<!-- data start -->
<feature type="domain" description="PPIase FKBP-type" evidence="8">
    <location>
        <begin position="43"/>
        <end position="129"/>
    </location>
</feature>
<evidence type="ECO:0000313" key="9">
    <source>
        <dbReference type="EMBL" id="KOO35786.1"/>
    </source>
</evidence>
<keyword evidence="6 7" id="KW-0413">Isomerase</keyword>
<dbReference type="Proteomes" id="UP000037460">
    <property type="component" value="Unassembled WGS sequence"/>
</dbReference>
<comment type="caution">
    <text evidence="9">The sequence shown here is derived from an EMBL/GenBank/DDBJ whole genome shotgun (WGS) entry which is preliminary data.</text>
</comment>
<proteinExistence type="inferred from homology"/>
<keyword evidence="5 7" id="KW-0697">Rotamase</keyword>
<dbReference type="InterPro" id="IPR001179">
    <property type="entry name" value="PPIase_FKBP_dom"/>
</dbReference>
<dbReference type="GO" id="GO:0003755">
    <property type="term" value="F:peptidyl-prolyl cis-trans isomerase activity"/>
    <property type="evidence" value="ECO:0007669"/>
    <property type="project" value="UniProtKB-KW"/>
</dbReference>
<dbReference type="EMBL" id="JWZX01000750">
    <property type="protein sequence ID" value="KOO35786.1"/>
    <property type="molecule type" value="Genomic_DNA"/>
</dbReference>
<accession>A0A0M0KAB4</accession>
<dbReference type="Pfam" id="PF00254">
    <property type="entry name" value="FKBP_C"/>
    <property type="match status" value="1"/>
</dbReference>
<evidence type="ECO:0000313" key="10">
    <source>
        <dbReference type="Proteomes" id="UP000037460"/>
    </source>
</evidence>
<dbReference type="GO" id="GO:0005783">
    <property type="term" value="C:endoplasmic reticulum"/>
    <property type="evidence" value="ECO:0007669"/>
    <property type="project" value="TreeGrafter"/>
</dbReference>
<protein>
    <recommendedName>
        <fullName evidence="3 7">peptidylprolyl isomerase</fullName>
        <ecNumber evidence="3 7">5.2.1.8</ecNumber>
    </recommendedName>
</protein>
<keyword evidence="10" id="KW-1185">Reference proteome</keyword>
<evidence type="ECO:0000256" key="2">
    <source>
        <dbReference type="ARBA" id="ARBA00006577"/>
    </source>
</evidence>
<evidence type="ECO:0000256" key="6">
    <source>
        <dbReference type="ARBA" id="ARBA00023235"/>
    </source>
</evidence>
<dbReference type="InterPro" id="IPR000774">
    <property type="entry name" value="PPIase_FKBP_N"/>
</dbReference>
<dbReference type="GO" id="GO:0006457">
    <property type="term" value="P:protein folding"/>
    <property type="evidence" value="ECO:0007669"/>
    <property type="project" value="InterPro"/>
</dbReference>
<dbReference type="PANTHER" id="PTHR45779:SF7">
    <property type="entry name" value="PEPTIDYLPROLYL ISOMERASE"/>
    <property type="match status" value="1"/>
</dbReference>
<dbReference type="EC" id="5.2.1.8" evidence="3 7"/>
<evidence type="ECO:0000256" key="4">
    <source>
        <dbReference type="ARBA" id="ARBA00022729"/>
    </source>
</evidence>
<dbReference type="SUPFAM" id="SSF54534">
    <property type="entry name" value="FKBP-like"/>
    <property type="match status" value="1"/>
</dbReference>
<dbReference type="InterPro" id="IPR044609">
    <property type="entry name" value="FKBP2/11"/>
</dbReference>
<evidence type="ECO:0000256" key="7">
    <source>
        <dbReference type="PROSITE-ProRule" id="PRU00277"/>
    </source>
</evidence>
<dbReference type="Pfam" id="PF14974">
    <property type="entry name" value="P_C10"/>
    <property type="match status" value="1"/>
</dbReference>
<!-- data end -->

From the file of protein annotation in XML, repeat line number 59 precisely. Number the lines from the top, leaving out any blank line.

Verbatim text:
</evidence>